When selling ads (especially during a pandemic), you need to keep on the latest data. It’s essential to have a tool that easily helps your ad sales leaders learn about:

  • Regional trends
  • Industry patterns
  • The latest ad tech and emerging media developments
  • Brand spending information across ad formats, including noteworthy shifts
  • Creative campaigns
  • Competitor advertising spending and strategies
  • Key decision makers, their past professional history and their current contact information

The sales world is always changing, so data and learning how to apply the data insights to the sales process is key. 

4. Focus on Goals

The only way to make sure your team executes your plan and moves toward your targets is to “inspect what you expect.” 

Do this by setting realistic targets for reps and then working toward them together. As you sync with your reps, have pointed conversations about their progress, what’s working and what’s not. 

Then, identify ways they can improve and explain how those improvements will positively impact everyone. When you create buy-in and show the reps that what they’re doing matters, good things happen.

5. Have Fun

I had a job early in my career that I couldn’t get excited for. The feeling of dread would start on Sunday nights when I’d start feeling sick to my stomach. I remember this feeling vividly and have vowed to do everything to make sure my reps never have to experience the feeling.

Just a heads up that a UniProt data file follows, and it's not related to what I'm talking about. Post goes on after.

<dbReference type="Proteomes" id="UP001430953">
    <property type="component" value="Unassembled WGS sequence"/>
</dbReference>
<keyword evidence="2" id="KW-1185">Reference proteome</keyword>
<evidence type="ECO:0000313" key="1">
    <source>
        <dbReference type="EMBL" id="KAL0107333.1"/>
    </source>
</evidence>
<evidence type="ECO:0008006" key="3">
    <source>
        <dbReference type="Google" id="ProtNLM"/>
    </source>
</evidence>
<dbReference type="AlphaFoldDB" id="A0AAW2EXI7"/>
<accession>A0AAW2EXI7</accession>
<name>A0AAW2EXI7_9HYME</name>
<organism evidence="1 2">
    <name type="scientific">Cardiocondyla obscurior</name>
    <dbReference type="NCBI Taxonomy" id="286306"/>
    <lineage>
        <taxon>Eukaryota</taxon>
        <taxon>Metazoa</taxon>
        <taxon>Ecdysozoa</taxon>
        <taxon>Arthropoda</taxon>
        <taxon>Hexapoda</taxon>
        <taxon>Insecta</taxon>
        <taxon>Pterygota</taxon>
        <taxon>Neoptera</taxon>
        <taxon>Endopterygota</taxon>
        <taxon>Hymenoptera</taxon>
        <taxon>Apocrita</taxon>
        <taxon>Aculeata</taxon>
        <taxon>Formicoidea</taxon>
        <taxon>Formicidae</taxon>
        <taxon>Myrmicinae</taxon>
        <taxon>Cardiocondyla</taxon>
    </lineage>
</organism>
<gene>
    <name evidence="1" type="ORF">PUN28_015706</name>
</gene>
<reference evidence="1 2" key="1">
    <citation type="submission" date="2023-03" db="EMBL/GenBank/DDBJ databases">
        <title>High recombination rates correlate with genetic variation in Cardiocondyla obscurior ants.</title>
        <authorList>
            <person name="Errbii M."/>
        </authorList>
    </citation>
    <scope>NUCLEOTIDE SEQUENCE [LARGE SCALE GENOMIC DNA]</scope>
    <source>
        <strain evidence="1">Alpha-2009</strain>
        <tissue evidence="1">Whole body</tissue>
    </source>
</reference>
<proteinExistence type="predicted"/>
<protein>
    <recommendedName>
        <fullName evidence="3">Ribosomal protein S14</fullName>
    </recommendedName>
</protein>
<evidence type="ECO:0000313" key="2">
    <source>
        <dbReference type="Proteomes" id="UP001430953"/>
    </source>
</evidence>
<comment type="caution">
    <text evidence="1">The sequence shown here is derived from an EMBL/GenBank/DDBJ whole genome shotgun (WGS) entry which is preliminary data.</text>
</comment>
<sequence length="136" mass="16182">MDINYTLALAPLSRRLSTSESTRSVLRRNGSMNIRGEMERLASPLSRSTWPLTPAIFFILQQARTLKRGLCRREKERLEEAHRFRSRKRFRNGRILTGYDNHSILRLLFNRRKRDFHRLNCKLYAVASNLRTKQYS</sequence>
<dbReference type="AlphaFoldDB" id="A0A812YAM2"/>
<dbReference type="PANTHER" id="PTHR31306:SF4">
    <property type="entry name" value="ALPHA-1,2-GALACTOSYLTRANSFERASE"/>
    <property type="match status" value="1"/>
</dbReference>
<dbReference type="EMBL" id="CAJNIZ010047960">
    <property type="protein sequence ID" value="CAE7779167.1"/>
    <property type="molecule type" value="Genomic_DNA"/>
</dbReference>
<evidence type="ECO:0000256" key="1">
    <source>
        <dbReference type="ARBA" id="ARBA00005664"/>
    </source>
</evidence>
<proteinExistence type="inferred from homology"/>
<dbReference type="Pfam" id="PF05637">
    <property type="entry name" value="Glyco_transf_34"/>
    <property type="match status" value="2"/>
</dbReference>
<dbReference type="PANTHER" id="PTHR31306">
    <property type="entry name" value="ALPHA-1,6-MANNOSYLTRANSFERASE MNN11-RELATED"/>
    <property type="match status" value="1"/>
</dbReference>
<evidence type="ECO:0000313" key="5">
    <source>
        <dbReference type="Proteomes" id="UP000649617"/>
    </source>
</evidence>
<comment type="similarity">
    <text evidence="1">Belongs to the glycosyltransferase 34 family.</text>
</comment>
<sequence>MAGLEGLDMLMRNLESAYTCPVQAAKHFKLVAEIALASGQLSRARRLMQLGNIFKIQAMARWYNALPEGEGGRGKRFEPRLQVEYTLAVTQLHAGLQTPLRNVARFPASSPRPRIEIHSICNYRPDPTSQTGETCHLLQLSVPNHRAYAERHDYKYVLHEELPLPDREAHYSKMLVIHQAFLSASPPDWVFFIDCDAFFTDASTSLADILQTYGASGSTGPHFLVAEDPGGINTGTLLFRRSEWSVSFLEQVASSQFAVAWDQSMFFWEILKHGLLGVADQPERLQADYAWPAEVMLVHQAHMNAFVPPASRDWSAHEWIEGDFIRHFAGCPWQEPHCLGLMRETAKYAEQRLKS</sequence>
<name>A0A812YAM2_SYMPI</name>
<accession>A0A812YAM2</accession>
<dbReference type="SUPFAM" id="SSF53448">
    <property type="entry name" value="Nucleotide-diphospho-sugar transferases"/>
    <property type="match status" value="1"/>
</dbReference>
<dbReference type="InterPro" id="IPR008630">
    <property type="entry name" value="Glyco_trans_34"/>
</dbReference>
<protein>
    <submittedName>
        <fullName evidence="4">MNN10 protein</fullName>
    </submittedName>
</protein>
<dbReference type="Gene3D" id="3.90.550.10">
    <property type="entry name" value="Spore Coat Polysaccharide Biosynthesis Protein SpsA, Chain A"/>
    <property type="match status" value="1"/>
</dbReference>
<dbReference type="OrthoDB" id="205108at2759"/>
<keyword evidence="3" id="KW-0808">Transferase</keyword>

This is why I take so much pride in creating a culture where people are valued, operate with integrity, get better each day and have fun. 

Don’t get me wrong, goals are important, but that’s not the only element of a high-performing sales team. If your reps aren’t happy, they won’t perform at their highest level, which is especially true today as we usher in younger sellers who value non-financial benefits more than anything. 

Leading the Next Generation of Sales Reps

When we think about how to be a sales leader, we need to be invested in others, willing to learn and adapt to new sales environments.

If we’ve learned anything from the COVID-19 pandemic, it’s that the world can change quickly. 

With the blink of an eye, we went from an in-person world where face-to-face interactions with buyers were normal to a reality where they’re few and far between. That’s not going to change. 

More than three-quarters of buyers and sellers say they prefer digital self-serve and remote human engagement over face-to-face interactions. While it’s impossible to predict the next big change, one will come and when it does, the best sales leaders will find ways to keep their team on a successful path forward.

As the sales world evolves to meet the new normal—one even more reliant on technology—sales leaders will have to reevaluate every aspect of their day and determine if what they’re doing still meets the needs of their reps and the company. If you can continuously do that, the answer to “how can I be a good sales leader” will be “keep doing what I’m doing.”